Star Tribune 17 Jul 2016 By MELISSA HEALY Los Angeles Times
New research into the genetic underpinnings of Alzheimer’s disease offers fresh evidence that the devastating brain disorder may gain a foothold years before dementia sets in, and takes a key step toward earlier detection of the disease.
In a study that scoured the genes of healthy young people for the presence of variants linked to Alzheimer’s disease, researchers have found that those who carried many of the telltale gene variations had a smaller hippocampus — a brain structure that is crucial to memory-formation — than did their peers with few of the genetic variations.
While statistically significant, the association was somewhat weak. But it was clearly detectable in cognitively healthy study participants who were still very young — between 18 and 36 years old.
When a large population of older study participants without dementia underwent the same broad genetic query, the test was able to distinguish those with poorer memory and cognitive function from those whose mental faculties were still strong.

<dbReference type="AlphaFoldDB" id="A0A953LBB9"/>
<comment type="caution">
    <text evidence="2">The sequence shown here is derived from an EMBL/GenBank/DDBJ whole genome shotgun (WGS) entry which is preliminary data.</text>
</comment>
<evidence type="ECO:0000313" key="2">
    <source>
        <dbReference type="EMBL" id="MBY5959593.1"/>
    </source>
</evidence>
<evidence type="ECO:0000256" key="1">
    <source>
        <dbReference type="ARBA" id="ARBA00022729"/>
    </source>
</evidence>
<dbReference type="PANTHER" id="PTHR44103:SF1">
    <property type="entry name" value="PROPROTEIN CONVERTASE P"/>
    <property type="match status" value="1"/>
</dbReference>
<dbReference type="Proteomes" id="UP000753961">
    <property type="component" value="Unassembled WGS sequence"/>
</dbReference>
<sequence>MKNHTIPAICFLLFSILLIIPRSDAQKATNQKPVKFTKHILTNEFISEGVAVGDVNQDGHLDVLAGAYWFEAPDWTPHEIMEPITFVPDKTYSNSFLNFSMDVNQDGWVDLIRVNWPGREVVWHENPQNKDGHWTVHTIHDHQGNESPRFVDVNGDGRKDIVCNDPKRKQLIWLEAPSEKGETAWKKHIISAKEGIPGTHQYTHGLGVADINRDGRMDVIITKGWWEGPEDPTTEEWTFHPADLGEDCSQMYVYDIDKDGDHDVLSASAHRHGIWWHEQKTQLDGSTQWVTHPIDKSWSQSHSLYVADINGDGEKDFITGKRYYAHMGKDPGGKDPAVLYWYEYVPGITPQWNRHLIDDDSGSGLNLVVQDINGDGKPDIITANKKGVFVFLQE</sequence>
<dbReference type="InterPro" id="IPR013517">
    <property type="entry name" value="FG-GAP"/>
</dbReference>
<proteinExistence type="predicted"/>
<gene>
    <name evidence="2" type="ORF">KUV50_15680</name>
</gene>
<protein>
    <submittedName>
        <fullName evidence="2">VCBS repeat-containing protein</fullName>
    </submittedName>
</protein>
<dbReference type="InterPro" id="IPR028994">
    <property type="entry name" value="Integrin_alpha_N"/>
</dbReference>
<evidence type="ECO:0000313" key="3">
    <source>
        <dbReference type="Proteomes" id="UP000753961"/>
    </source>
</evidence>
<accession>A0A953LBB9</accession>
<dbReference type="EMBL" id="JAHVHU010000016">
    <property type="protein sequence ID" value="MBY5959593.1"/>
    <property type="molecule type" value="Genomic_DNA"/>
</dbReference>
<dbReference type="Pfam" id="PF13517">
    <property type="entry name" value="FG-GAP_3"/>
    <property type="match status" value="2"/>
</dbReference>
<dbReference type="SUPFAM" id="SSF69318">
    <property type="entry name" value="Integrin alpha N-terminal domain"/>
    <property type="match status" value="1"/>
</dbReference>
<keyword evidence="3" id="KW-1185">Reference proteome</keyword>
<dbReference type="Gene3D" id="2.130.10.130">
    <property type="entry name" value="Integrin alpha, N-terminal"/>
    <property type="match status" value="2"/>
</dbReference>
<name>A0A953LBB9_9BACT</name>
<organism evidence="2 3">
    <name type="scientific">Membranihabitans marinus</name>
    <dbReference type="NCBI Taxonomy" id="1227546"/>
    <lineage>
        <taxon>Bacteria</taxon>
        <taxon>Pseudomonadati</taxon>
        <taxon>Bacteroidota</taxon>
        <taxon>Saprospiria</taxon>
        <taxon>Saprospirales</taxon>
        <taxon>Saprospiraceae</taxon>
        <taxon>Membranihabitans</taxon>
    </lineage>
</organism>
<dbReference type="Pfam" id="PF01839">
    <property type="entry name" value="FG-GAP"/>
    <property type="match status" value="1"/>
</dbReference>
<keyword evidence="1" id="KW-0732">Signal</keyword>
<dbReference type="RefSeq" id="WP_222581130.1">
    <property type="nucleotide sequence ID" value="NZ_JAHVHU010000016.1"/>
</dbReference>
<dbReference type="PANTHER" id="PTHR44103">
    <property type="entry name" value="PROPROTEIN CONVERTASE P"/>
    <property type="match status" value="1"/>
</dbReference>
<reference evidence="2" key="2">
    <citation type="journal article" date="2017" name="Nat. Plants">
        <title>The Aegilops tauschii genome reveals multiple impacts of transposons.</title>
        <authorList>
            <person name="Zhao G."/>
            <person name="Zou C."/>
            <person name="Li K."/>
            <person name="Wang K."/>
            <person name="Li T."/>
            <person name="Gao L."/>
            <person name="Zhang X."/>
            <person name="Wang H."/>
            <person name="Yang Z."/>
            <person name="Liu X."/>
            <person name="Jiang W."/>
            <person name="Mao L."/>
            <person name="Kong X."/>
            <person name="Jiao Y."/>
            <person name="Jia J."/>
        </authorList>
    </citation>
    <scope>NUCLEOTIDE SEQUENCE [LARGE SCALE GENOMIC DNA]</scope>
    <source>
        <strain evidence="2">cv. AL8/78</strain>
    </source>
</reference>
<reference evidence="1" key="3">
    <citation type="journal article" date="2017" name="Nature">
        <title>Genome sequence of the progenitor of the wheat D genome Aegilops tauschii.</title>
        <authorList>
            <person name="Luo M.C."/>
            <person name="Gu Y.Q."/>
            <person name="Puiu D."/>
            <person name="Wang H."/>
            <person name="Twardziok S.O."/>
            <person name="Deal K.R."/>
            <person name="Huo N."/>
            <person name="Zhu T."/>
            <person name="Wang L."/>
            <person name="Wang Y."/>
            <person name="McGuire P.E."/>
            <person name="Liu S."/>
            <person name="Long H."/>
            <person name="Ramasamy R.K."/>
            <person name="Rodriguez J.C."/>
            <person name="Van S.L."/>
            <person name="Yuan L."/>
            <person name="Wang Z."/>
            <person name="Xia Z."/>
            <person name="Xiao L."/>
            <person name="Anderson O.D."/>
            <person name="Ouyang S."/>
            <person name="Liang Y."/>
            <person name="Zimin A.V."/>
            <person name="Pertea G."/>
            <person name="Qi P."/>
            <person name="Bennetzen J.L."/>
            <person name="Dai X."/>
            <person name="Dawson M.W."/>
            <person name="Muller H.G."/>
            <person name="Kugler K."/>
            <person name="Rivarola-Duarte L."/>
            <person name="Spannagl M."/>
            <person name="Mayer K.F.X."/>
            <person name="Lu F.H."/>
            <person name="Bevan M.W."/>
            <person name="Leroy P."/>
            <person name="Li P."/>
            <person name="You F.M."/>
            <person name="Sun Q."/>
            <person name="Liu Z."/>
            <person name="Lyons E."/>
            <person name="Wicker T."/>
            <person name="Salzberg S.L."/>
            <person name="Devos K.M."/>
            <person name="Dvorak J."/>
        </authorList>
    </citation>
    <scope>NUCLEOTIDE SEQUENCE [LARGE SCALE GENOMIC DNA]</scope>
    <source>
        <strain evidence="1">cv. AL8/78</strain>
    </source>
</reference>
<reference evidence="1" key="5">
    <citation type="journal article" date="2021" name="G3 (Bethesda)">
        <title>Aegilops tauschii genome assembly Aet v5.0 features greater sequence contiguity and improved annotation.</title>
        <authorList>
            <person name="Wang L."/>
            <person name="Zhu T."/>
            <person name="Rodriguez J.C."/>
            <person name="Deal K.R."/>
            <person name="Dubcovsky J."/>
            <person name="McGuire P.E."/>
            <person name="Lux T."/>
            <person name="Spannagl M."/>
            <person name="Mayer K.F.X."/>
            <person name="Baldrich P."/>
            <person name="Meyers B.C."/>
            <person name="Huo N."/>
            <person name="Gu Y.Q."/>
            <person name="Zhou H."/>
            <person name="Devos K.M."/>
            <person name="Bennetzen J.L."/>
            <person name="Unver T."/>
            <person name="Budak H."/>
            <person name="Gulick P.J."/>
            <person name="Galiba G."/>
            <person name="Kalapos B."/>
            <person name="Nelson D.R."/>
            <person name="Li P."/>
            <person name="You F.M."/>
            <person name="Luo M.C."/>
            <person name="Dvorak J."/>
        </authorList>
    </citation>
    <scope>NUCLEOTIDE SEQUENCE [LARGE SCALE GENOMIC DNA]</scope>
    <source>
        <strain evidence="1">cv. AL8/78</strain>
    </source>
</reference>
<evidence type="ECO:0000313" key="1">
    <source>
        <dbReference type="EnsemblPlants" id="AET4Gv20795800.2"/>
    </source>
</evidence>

On average, researchers found that the more Alzheimer’s disease genetic variants an older study participant carried, the smaller his hippocampus and the greater was the presence in his brain of betaamyloid protein — the sticky stuff that forms brain plaques in those with Alzheimer’s disease. The study was published in the journal Neurology.
The genetic test, which queried the genome at several thousand sites that have been linked to Alzheimer’s disease, also detected with some accuracy participants who, over a three-year followup period, would go on to have Alzheimer’s.
The genetic test used in the latest study is unlikely at any point soon to be a useful predictor of who will develop Alzheimer’s and who won’t, experts said. For now, its principal use may be to identify people who are at unusually high risk of developing symptoms of dementia as they age. Those people might then be enrolled in clinical trials of therapies that could delay or disrupt the onset of Alzheimer’s disease’s most telling symptom — progressive loss of memory and cognitive function.
Heredity is believed to play a powerful role in Alzheimer’s risk. Certain variations in one gene, called APOE, appear to account for some of Alzheimer’s inherited risk — about 6 percent.